In [20] Canny described what has since become one of the most widely used edge finding algorithms. The first step taken is the definition of criteria which an edge detector must satisfy, namely, reliability of detection, accuracy of localization and the requirement of one response only per edge. These criteria are then developed quantitatively into a total error cost function. Variational calculus is applied to this cost function to find an ``optimal'' linear operator for convolution with the image. The optimal filter is shown to be a very close approximation to the first derivative of a Gaussian, i.e., in one dimension,

Non-maximum suppression in a direction perpendicular to the edge is applied, to retain maxima in the image gradient. Finally, weak edges are removed using thresholding. The thresholding is applied with hysteresis. Edge contours are processed as complete units; two thresholds are defined, and if a contour being tracked has gradient magnitude above the higher threshold then it is still ``allowed'' to be marked as an edge at those parts where the strength falls below this threshold, as long as it does not go below the lower value. This reduces streaking in the output edges.

The Gaussian convolution can be performed quickly because it is separable and can be implemented recursively. However, the hysteresis stage slows the overall algorithm down considerably. While the Canny edge finder gives stable results, edge connectivity at junctions is poor, and corners are rounded, as with the LoG filter.

The scale of the Gaussian determines the amount of noise reduction; the larger the Gaussian the larger the smoothing effect. However, as expected, the larger the scale of the Gaussian, the less accurate is the localization of the edge.

Canny also investigated the synthesis of results found at different scales; in some cases the synthesis improved the final output, and in some cases it was no better than direct superposition of the results from different scales.

Finally, Canny investigated the use of ``directional operators''. Here several masks of different orientation are used with the Gaussian scale larger along the direction parallel to the edge than the scale perpendicular to it. This improves both the localization and the reliability of detection of straight edges; the idea does not work well on edges of high curvature.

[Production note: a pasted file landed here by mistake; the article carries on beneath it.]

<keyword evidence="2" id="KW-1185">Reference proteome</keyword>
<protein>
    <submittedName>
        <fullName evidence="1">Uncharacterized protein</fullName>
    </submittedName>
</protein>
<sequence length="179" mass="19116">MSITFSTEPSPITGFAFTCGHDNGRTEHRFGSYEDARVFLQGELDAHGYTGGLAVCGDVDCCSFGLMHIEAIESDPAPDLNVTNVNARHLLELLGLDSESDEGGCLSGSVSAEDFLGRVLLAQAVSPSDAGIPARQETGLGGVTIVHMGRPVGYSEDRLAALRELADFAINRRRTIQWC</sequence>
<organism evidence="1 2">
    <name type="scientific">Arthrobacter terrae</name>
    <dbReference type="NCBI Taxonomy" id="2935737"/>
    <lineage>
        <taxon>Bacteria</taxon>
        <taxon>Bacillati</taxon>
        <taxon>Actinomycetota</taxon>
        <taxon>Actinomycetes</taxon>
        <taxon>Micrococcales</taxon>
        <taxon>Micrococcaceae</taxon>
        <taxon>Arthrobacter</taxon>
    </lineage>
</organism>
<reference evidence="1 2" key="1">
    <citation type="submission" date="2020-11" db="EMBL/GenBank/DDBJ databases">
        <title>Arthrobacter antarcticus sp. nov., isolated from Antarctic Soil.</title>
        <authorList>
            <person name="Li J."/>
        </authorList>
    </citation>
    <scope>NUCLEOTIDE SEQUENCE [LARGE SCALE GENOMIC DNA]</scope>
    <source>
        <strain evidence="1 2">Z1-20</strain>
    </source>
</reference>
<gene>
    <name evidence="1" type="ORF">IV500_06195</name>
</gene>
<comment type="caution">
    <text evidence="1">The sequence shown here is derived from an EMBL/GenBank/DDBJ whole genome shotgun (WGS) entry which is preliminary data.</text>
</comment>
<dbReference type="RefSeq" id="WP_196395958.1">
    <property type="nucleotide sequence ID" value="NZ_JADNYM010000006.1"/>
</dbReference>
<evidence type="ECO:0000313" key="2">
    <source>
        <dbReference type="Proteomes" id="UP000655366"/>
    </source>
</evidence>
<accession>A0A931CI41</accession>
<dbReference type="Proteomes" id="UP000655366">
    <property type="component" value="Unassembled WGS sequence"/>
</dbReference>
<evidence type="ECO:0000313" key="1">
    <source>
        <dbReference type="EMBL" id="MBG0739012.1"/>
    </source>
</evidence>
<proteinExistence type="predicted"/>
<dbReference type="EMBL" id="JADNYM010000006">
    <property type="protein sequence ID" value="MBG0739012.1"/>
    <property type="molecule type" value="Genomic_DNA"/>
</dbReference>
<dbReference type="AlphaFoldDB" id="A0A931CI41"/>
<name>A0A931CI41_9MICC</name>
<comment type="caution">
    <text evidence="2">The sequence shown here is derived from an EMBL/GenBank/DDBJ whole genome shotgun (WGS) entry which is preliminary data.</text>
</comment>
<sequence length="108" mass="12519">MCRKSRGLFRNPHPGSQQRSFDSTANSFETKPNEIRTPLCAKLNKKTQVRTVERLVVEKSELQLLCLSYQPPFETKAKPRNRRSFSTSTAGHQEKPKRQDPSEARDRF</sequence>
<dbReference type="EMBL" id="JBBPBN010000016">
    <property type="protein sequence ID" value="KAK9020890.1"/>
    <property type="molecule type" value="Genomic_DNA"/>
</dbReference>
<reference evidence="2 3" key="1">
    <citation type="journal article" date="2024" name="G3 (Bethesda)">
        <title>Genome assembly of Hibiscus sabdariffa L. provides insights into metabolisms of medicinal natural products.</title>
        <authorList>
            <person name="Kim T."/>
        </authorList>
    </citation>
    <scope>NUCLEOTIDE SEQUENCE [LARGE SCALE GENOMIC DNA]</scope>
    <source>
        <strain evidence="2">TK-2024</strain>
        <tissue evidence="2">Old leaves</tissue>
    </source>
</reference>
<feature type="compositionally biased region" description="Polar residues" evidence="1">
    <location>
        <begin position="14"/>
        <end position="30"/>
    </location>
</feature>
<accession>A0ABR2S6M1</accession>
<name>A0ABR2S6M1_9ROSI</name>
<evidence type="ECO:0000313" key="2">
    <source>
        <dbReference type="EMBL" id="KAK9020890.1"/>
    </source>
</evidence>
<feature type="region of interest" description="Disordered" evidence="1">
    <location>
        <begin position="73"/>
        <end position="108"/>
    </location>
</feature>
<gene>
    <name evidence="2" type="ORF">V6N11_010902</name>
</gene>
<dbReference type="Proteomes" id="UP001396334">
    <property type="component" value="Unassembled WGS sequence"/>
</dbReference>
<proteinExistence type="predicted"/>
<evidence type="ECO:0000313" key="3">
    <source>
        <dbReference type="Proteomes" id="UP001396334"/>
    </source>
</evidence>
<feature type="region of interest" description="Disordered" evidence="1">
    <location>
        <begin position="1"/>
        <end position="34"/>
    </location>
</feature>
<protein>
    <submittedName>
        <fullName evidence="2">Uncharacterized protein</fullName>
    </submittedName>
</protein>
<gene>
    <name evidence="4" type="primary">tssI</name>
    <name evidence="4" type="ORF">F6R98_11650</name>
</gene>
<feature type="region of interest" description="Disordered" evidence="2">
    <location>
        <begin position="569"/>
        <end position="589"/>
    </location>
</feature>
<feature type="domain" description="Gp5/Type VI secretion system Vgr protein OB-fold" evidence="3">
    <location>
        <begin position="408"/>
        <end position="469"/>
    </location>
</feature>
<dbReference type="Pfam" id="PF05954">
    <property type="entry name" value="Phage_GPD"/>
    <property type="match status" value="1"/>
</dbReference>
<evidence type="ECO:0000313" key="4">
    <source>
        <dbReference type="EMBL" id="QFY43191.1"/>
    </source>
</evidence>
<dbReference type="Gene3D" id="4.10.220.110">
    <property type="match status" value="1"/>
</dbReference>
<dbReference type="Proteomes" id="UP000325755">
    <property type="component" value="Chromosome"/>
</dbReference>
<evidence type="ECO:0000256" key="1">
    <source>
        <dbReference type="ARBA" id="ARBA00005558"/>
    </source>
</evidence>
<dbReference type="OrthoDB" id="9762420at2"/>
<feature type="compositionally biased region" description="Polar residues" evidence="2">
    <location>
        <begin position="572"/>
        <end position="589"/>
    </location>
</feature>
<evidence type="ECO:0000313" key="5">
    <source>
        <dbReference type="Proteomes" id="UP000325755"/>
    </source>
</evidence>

In [29] Deriche uses Canny's criteria to derive a different ``optimal operator''; the difference is that the filter is assumed to have infinite extent. The resulting convolution filter is sharper than the derivative of the Gaussian;

This is also implementable as a recursive filter for speed.

In [94] Shen and Castan describe another related linear operator; the form is,

Like the Deriche filter, this is implemented recursively and has an
infinite support region. The filter is even sharper than that of
Deriche; the argument presented is that the larger the scale of the
Gaussian, the more planar the central region, giving rise to an
``unnecessary'' reduction in edge localization. Hence the filter
contains a discontinuity at **x=0**, and information very close to the
centre of the filter is given * more* weighting (and not *
less*, as is usual) than that from slightly further out. However, it
is suggested in [65] that the discontinuity can induce
multiple edges. The Shen filter is not separable (in two dimensions),
so an approximation to the optimal function must be made.

In practice, the first derivative of the Gaussian, and the Deriche and Shen operators all give very similar results when applied to real images.

In [65] Monga et. al. extend two dimensional linear filters (in particular, the Shen and Deriche filters) to find edges in three dimensional data such as nuclear magnetic resonance scans.

© 1997 Stephen M Smith. LaTeX2HTML conversion by Steve Smith (steve@fmrib.ox.ac.uk)